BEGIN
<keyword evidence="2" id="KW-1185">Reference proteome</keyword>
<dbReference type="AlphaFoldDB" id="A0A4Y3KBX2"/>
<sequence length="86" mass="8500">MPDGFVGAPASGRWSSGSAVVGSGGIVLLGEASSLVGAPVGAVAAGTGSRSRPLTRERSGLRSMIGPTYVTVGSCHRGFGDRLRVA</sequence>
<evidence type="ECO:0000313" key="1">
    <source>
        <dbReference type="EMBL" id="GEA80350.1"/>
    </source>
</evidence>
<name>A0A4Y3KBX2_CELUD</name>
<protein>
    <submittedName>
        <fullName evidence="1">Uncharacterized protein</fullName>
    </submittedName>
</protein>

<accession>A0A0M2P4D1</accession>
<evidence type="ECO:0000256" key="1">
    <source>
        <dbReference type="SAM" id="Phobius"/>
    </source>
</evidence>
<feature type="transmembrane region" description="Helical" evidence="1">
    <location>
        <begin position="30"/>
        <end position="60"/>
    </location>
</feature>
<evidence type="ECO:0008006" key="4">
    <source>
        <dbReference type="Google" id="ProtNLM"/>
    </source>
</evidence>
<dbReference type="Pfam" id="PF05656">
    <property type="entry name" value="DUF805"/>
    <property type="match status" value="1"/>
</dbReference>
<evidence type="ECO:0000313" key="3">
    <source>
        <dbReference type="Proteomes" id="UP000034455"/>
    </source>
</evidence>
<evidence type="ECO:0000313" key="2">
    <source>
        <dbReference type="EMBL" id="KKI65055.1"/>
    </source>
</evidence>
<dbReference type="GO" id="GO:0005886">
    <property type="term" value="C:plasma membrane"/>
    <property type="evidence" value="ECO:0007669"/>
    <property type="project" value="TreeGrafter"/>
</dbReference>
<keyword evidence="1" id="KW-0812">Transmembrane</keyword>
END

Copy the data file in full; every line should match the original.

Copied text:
<keyword evidence="2" id="KW-1185">Reference proteome</keyword>
<dbReference type="AlphaFoldDB" id="A0A4Y3KBX2"/>
<sequence length="86" mass="8500">MPDGFVGAPASGRWSSGSAVVGSGGIVLLGEASSLVGAPVGAVAAGTGSRSRPLTRERSGLRSMIGPTYVTVGSCHRGFGDRLRVA</sequence>
<evidence type="ECO:0000313" key="1">
    <source>
        <dbReference type="EMBL" id="GEA80350.1"/>
    </source>
</evidence>
<name>A0A4Y3KBX2_CELUD</name>
<protein>
    <submittedName>
        <fullName evidence="1">Uncharacterized protein</fullName>
    </submittedName>
</protein>

<accession>A0A0M2P4D1</accession>
<evidence type="ECO:0000256" key="1">
    <source>
        <dbReference type="SAM" id="Phobius"/>
    </source>
</evidence>
<feature type="transmembrane region" description="Helical" evidence="1">
    <location>
        <begin position="30"/>
        <end position="60"/>
    </location>
</feature>
<evidence type="ECO:0008006" key="4">
    <source>
        <dbReference type="Google" id="ProtNLM"/>
    </source>
</evidence>
<dbReference type="Pfam" id="PF05656">
    <property type="entry name" value="DUF805"/>
    <property type="match status" value="1"/>
</dbReference>
<evidence type="ECO:0000313" key="3">
    <source>
        <dbReference type="Proteomes" id="UP000034455"/>
    </source>
</evidence>
<evidence type="ECO:0000313" key="2">
    <source>
        <dbReference type="EMBL" id="KKI65055.1"/>
    </source>
</evidence>
<dbReference type="GO" id="GO:0005886">
    <property type="term" value="C:plasma membrane"/>
    <property type="evidence" value="ECO:0007669"/>
    <property type="project" value="TreeGrafter"/>
</dbReference>
<keyword evidence="1" id="KW-0812">Transmembrane</keyword>